With every new year, birthday, or life milestone, our renewed ambition leads us to create goals for ourselves. We often create professional, personal, and relationship goals with multi-step plans to ensure that we be successful. As revitalizing goal setting can be, it’s important that we recognize how certain events can throw us off.
Failure is not an option
Between the deadliest pandemic in recent history and the Black Lives Matter movement, your plans may have changed. But, that’s okay. It’s difficult to plan for unforeseen risks and events while goal setting, so it’s important to be flexible. If you haven’t yet accomplished what you had set out to, that doesn’t mean that you’re a failure. That just means you’re human.
Your priorities today aren’t the same as what they were three months ago or even a week ago, so it’s time that your plan reflects your new priorities. For some of you, that might mean setting goals that reflect your need to take care of yourself and heal. For most of you, that should mean critically self-reflecting on your privileges, biases, silence. As well as the ways in which you may perpetuate systemic oppression in particularly, anti-Black racism.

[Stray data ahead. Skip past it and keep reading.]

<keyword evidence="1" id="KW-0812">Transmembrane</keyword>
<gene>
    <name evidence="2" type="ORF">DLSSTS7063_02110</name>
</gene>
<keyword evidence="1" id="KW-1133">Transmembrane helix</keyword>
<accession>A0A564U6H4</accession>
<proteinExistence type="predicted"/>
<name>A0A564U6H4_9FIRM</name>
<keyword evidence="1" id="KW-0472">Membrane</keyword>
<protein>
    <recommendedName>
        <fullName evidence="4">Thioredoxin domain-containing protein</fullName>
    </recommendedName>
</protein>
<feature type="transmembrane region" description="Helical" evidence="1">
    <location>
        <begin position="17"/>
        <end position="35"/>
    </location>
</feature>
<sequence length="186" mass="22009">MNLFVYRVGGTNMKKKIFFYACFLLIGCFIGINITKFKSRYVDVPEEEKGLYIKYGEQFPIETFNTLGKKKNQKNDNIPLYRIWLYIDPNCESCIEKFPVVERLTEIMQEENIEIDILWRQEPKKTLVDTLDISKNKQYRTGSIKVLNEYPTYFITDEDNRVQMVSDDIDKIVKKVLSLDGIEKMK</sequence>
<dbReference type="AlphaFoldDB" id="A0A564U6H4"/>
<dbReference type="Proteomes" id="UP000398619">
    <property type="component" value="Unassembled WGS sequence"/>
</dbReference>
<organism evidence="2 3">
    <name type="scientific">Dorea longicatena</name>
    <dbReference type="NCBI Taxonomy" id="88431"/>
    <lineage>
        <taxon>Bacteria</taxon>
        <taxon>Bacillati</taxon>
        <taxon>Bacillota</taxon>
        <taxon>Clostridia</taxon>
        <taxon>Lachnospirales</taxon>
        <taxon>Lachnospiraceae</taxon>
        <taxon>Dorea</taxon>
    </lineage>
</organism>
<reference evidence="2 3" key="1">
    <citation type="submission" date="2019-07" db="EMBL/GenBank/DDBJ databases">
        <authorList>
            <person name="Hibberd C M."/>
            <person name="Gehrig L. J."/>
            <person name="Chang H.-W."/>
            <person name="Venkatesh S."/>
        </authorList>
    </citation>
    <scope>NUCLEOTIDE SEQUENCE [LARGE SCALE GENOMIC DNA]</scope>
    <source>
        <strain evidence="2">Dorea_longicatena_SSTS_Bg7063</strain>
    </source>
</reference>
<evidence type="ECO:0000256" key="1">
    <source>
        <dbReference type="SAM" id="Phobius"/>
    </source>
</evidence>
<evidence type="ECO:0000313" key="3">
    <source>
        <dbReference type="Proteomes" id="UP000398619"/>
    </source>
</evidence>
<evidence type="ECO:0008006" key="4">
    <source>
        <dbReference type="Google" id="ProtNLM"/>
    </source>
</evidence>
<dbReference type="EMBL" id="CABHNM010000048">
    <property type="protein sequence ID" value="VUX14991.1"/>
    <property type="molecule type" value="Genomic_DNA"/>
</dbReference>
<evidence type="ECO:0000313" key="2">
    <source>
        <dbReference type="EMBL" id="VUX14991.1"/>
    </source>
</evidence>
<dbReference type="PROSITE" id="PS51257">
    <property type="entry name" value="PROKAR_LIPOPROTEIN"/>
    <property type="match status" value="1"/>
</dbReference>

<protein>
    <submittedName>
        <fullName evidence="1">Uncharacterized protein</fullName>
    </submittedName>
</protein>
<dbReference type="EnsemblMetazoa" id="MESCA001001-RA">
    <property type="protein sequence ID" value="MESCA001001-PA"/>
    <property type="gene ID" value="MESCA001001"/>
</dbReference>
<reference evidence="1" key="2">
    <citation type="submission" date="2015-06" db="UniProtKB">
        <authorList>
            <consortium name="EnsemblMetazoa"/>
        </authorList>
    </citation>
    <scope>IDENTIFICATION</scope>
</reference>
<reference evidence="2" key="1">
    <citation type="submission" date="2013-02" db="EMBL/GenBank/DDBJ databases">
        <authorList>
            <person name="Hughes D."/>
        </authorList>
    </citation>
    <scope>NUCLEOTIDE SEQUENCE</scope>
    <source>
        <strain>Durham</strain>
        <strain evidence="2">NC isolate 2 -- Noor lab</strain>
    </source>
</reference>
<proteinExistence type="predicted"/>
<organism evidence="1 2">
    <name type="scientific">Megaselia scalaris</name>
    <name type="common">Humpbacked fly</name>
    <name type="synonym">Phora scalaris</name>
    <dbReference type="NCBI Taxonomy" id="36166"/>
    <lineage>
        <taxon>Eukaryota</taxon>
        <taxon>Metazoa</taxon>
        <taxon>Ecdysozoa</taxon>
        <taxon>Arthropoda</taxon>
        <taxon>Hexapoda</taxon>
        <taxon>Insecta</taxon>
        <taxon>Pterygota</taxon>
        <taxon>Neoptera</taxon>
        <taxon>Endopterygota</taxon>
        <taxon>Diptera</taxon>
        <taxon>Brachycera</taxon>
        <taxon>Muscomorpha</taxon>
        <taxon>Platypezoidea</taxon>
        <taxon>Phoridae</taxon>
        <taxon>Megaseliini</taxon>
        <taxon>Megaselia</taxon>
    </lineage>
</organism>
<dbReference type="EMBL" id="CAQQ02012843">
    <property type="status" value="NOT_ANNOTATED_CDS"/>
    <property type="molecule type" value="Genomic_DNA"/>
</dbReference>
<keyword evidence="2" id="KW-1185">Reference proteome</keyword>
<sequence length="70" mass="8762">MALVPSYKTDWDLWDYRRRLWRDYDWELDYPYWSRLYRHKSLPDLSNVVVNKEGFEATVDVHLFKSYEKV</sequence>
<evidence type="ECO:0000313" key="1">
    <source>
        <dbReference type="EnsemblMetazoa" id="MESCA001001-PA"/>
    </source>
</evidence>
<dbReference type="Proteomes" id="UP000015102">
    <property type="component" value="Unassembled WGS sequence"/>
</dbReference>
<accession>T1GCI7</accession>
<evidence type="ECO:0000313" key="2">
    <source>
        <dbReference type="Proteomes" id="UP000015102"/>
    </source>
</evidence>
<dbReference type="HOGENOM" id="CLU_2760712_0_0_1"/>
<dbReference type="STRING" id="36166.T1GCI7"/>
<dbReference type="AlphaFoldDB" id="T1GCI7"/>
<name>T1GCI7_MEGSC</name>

If you feel that you can only authentically commit and hold yourself accountable for the short-term, then do that. But, set daily, weekly, and/or monthly reminders to track progress. As you accomplish these shorter-term goals, begin thinking about what longer-term plans should look like for you. Share your plans and accomplishments with supportive people you trust to promote a community of growth and accountability.
Plans might not necessarily expire, but they do evolve. And the beauty in goal setting lies in the fact that we evolve with them.